What Is the Most Uncomfortable Thing About Backpacks?

There are backpacks for a variety of use, but here I address the question from the title with the focus on packs for outdoor use, and this means hiking, mountaineering, and backpacking.

You have seen the question in the title, and I would pint out that this is not about one thing but several of them. When they are combined, carrying a pack can be unpleasant.

When you go outdoors, you have to carry your stuff in the backpack. If you are forced to do this for hours, no doubt these are the most annoying things that you will notice:

  • Heavy load.
  • Sweating.
  • Load pressure on shoulders and difficult breathing.

These elements are discussed below.

What Is the Most Uncomfortable Thing About Backpacks - top picture with three hikers with packs walking side by side on a mountain path.

Heavy load of a backpack

Of course every load becomes too heavy after a long day of carrying your pack. But there are some possible things to do so that you suffer less.

If you carry stuff for outdoor sleeping, the weight can be reduced if you buy expensive ultralight items. But remember also that an inflatable sleeping pad is almost always lighter than a self-inflating one, and this is not necessarily about expensive items.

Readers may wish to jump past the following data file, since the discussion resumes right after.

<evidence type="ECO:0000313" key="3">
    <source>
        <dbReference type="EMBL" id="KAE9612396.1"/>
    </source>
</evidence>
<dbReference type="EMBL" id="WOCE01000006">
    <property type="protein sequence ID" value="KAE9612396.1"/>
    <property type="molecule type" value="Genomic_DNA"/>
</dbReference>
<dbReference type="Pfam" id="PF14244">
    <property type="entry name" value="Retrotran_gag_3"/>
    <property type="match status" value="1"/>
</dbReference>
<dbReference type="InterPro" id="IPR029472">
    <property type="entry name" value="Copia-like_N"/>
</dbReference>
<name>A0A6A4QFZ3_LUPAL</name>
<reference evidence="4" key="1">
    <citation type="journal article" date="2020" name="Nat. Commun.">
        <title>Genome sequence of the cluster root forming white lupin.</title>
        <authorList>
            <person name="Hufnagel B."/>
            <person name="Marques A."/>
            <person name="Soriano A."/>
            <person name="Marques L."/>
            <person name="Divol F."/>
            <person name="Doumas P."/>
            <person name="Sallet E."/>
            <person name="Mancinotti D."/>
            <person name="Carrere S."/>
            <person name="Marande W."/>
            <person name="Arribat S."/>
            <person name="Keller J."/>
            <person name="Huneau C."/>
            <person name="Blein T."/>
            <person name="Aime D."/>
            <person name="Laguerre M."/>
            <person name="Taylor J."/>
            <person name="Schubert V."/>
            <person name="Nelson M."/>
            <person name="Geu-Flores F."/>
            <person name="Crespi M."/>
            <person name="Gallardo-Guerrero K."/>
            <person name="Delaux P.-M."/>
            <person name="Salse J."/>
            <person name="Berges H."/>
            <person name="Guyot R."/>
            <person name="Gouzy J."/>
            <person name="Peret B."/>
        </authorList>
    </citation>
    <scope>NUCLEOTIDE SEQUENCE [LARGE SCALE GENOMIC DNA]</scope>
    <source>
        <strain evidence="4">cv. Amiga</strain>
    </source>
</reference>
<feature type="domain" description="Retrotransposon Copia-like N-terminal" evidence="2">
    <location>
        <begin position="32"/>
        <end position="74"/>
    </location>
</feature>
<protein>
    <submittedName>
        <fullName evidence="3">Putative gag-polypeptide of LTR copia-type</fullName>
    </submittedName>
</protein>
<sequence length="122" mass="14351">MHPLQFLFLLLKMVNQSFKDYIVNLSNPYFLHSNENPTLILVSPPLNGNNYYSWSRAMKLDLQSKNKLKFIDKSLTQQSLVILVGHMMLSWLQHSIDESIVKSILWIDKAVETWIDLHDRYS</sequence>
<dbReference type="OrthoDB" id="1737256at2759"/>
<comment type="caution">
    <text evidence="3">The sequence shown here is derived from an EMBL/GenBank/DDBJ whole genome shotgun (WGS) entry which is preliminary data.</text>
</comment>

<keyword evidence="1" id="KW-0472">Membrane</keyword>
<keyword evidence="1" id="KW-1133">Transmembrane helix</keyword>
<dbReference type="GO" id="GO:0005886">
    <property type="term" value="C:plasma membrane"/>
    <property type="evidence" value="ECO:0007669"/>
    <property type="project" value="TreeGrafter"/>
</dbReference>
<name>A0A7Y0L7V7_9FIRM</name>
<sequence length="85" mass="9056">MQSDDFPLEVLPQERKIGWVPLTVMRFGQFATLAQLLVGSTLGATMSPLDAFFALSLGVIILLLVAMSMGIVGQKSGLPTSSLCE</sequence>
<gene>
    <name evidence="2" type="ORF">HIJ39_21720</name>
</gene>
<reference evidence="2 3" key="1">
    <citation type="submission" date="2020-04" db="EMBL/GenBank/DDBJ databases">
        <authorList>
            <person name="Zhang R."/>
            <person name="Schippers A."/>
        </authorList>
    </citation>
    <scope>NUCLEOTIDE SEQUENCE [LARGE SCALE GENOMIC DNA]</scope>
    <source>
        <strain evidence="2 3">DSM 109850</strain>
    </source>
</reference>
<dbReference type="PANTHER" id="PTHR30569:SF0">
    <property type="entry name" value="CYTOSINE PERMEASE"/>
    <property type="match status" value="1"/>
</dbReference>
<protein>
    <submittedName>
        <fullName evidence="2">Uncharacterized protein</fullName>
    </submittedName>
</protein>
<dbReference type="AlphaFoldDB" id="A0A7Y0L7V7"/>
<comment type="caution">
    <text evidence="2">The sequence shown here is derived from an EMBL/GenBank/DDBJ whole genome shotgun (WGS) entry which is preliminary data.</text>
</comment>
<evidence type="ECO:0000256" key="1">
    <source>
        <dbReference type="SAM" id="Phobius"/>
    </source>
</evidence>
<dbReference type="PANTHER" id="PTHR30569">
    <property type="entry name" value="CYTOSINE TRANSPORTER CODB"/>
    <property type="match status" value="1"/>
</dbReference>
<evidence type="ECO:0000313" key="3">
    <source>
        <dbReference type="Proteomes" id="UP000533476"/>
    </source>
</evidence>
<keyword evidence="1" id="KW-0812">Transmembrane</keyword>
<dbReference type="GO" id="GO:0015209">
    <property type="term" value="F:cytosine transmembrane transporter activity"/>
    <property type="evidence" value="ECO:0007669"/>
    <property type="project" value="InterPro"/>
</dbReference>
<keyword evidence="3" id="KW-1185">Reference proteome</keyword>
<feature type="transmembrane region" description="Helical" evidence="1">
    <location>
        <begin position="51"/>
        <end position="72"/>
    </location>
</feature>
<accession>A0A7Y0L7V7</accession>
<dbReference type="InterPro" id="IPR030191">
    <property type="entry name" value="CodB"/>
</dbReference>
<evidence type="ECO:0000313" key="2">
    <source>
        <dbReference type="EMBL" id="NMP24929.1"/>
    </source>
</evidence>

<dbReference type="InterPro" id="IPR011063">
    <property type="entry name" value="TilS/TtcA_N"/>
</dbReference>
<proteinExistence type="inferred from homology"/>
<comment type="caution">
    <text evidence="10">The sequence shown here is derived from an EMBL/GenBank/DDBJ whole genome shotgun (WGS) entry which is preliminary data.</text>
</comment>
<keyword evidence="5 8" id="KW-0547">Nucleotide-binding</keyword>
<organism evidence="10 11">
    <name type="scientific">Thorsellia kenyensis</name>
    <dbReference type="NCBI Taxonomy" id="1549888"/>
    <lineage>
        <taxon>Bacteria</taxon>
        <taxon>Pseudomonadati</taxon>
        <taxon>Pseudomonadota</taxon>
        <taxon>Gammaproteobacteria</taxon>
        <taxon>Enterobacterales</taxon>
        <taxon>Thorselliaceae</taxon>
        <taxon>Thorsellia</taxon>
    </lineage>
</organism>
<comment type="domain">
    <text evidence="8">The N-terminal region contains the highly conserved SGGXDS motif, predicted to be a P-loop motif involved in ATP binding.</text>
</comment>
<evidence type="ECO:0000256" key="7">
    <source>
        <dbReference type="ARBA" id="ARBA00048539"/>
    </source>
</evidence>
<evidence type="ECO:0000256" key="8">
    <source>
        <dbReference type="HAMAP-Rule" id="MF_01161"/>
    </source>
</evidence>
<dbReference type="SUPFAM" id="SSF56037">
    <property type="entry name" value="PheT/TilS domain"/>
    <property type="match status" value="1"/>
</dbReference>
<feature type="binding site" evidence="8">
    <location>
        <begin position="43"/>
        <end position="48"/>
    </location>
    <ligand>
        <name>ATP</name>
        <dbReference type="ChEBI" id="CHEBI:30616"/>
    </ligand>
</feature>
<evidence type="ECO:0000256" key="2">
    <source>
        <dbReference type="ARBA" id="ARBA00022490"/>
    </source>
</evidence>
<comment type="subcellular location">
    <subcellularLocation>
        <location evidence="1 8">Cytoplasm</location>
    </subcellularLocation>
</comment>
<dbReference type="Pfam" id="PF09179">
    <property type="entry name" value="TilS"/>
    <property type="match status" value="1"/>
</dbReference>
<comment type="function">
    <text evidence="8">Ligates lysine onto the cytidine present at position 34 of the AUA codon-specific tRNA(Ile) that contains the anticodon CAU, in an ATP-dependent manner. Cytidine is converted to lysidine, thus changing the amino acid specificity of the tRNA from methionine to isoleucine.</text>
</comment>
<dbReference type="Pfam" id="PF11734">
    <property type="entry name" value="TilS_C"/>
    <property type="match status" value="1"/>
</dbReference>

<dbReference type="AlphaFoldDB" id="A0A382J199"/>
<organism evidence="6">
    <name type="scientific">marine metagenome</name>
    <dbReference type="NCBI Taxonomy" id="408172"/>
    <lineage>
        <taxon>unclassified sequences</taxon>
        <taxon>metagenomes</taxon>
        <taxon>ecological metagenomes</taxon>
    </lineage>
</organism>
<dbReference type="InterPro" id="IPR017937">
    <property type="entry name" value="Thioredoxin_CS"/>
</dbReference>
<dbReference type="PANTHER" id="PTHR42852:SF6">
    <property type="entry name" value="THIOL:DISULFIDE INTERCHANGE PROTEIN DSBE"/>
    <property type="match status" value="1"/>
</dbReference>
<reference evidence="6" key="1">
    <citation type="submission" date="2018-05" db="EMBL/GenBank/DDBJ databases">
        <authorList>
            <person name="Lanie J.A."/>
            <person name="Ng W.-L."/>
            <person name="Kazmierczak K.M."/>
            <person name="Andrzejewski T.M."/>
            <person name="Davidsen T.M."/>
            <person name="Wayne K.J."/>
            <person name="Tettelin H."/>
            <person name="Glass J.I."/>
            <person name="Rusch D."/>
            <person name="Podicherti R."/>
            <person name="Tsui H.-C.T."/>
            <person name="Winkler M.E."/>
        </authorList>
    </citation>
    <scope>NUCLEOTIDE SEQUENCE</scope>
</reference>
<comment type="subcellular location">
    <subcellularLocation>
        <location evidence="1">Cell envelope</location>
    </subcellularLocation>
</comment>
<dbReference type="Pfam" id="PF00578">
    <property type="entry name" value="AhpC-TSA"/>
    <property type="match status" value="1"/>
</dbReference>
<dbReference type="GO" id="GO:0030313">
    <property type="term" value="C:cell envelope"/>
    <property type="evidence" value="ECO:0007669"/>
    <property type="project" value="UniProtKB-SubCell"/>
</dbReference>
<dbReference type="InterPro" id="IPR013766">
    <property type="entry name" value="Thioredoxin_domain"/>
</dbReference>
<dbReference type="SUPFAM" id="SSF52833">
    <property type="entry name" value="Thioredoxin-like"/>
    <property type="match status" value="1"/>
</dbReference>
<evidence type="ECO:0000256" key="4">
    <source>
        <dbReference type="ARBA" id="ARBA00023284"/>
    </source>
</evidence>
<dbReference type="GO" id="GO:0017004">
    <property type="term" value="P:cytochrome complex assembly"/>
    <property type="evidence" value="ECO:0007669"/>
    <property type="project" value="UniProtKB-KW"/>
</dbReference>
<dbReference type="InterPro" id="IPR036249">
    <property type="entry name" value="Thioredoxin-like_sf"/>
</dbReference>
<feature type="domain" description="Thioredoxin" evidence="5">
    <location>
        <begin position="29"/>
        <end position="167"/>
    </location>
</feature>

Also, if you know that there is plenty of water on your planned route, carrying a water filter or purifier will be far lighter than carrying water in the pack. In fact, water is usually the heaviest element in your pack.

Related to water, if you know you are coming back the same way, stash one part of water somewhere and use it when you are on the way back. No need to carry everything with you all the time. You can read a bit more in my text about water needed for two days, available here in the site.

Note also that top brands usually provide weight capacity for their packs, and it is best to remain well below what they describe as the weight capacity. Otherwise, carrying an overloaded pack will be very uncomfortable.

There are huge differences in the weight of packs when they are empty. But it is best to bear in mind the volume-to-weight ratio if you are in process of buying a pack for you.

Some of these issues are discussed in my text about backpack volume and weight capacity, so please follow the link to read more.

Sweating

One of my most popular texts here in the site is about sweating when carrying a backpack. This is so because this is the most annoying thing with a backpack.

The mentioned text is detailed enough and there is no need to repeat my statements here. I would only stress that you will always sweat when carrying a heavy load, but there are good designs that allow your back to dry as well. So it is essential to choose a ventilated backpack.

Nowadays, such a backpack is not difficult to find. The concept of ventilated backpacks introduced by Deuter decades ago is now accepted by almost all top brands so you have plenty of options. You will recognize such packs because they have a gap between the pack’s body and your body.

Load pressure on shoulders and difficult breathing